When I started college at the University of Central Florida in fall 2004, I enrolled as a computer science major. I soon switched to the English technical writing track, for a number of reasons, including:
- disappointing quality of instruction from the computer science department,
- a (faulty) prediction that a large percentage of software development jobs would go overseas, and
- an (in retrospect, also faulty) assumption that I wouldn’t be particularly good at making software.
I don’t regret the decision, even though I do regret some of my dumber reasons for doing it. I love what I do now. Not only is writing a pleasure to do, but I find that a lot of the time I’m not bad at it. On occasion, I’m actually good at this sort of thing.
However, I still have one lingering apprehension about choosing technical writing over a perhaps even nerdier profession and that is this nagging notion that I don’t actually make anything of intrinsic value. In other words, the things I make, like tutorials, references, and screencasts, don’t have any value in isolation. It’s easy for me to consider that some piece of software or a particular system that I write about is useful in and of itself, but things I write relating to them are, in a sense, ancillary.
I don’t enjoy this line of reasoning. Foremost because it has the quality of an excuse to simply not try very hard. If it’s not important, why bother? But it also distresses me because it diminishes the actual dollars and cents value of what I do. And not in the sense that such a line of reasoning implies I should be paid less (note to bosses: it doesn’t) but in the sense that if what I do lacks value, then getting paid for it is somewhat dishonest or fraudulent.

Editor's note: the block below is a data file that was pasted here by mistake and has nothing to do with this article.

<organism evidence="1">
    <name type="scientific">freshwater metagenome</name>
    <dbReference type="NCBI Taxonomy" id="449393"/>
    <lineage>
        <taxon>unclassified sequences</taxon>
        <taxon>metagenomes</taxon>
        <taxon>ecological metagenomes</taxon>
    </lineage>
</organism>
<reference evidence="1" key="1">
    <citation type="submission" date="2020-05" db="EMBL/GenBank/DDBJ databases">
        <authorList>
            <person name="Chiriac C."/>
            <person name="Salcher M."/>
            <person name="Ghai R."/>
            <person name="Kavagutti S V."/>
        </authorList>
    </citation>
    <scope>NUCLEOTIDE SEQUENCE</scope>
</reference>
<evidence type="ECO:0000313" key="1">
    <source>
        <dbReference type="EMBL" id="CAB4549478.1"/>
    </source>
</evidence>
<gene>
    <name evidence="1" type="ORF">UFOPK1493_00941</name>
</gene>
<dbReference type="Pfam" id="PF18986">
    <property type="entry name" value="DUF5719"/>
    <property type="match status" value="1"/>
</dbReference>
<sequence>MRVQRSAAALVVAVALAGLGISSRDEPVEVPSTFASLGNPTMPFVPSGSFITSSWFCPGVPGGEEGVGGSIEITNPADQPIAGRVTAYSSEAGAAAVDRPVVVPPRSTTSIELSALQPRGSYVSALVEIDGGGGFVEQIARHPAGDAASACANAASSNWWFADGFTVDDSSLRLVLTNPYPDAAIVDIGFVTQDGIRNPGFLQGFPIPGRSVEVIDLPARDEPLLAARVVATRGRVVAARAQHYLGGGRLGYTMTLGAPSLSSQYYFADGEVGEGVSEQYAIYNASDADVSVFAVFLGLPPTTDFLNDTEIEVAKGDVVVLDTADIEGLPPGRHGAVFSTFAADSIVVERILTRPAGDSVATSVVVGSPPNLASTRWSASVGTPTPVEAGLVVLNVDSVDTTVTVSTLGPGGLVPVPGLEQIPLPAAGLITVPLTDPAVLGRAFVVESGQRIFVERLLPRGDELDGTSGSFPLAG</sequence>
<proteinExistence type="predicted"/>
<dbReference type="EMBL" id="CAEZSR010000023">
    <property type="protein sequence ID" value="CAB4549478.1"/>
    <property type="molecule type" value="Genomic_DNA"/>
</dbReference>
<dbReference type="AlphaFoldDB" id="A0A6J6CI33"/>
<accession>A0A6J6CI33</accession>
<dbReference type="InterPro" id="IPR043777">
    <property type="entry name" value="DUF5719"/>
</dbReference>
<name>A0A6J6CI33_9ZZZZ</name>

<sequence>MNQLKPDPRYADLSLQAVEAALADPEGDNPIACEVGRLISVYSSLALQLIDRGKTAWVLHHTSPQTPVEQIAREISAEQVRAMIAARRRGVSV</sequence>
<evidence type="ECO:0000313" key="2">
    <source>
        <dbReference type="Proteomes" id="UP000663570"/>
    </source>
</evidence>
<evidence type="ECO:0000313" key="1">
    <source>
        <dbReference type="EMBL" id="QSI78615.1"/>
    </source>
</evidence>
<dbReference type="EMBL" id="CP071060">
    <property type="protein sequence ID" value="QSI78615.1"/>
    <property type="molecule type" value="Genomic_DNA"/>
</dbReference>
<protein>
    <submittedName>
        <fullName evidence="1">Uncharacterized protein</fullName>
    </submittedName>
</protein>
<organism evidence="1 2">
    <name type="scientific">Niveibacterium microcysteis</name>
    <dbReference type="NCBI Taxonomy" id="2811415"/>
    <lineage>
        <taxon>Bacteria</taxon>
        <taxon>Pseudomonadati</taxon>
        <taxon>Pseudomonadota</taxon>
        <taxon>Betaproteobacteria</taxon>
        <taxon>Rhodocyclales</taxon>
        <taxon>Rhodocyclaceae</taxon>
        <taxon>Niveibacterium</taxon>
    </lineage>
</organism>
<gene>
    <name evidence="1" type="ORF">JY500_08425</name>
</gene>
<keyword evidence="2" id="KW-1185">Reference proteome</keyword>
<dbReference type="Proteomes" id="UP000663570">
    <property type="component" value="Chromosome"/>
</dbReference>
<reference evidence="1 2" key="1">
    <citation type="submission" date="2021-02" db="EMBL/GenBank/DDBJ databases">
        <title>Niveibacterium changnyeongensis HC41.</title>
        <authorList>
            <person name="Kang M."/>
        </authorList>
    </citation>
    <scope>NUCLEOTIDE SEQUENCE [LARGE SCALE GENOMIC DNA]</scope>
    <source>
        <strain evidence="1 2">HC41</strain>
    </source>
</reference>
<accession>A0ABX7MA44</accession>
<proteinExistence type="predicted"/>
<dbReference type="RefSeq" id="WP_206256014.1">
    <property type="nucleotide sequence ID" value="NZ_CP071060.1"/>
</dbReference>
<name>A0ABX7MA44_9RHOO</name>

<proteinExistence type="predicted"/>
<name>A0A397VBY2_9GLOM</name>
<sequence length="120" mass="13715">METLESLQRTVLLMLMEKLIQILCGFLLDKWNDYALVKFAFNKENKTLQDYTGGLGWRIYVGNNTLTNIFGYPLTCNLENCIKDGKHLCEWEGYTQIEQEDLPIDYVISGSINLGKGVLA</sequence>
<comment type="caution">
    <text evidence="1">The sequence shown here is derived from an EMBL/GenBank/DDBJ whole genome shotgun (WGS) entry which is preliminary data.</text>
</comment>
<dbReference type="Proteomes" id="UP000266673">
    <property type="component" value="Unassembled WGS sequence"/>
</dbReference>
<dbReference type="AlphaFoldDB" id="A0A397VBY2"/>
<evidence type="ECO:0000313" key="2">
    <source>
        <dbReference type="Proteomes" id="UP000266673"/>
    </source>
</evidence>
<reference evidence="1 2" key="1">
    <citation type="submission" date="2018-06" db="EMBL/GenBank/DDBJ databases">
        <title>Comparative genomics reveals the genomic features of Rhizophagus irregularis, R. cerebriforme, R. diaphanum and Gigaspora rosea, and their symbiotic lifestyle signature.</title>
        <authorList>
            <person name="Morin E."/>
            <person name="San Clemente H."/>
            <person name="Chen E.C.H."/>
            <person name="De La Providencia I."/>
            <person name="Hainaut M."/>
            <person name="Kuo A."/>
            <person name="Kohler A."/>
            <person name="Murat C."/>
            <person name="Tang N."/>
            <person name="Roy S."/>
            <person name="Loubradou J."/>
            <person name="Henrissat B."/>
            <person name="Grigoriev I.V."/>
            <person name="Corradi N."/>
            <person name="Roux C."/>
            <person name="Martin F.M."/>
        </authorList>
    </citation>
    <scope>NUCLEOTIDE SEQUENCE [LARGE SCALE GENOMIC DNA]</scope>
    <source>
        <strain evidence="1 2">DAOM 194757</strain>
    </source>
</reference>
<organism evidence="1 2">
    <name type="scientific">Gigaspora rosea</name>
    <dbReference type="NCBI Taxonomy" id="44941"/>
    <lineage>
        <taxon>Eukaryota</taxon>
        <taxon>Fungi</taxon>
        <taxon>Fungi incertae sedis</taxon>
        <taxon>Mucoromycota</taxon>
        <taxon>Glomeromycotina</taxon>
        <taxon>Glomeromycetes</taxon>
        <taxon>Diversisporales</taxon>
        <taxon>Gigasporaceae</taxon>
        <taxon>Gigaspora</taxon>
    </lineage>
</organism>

Under a strictly practical examination, the idea that what I do lacks value doesn’t hold up to scrutiny. Simply put, I solve a problem that’s typically phrased as a question that looks like this: how do you work this thing (starts at 0:32)? And the solutions I provide to that problem have pretty clear value: they reduce the time, energy, and money needed to do stuff. Thus, in one way, the value of my work can be expressed as the difference between the total amount of time, energy, and money required to do a thing without instruction and the time, energy, and money required to do a thing with my carefully crafted assistance.
So I’m left with the question of whether what I do has any standalone value. Recently, though, I’ve come to the conclusion that this question just doesn’t matter. It’s intellectually lazy to think my work is somehow uniquely faced with the problem of being valueless in isolation. The work that my software developer friends do, for example, is valueless in a certain kind of isolation too. Software can’t run by itself. But should I think less of the work of software developers because it relies on the work of electronics engineers?
Instead, I now see the value of my career and all other careers for what they really are: multiplicative. Just as the work of software developers I know multiplies the value of having a computer processor, the writing I do multiplies the value of the systems and tools I write about. And so it turns out that it’s the relationship to other things that gives technical writing—and practically every other kind of work—its value, not the work itself. It’s by virtue of the relationship, not despite it, that my work is valuable.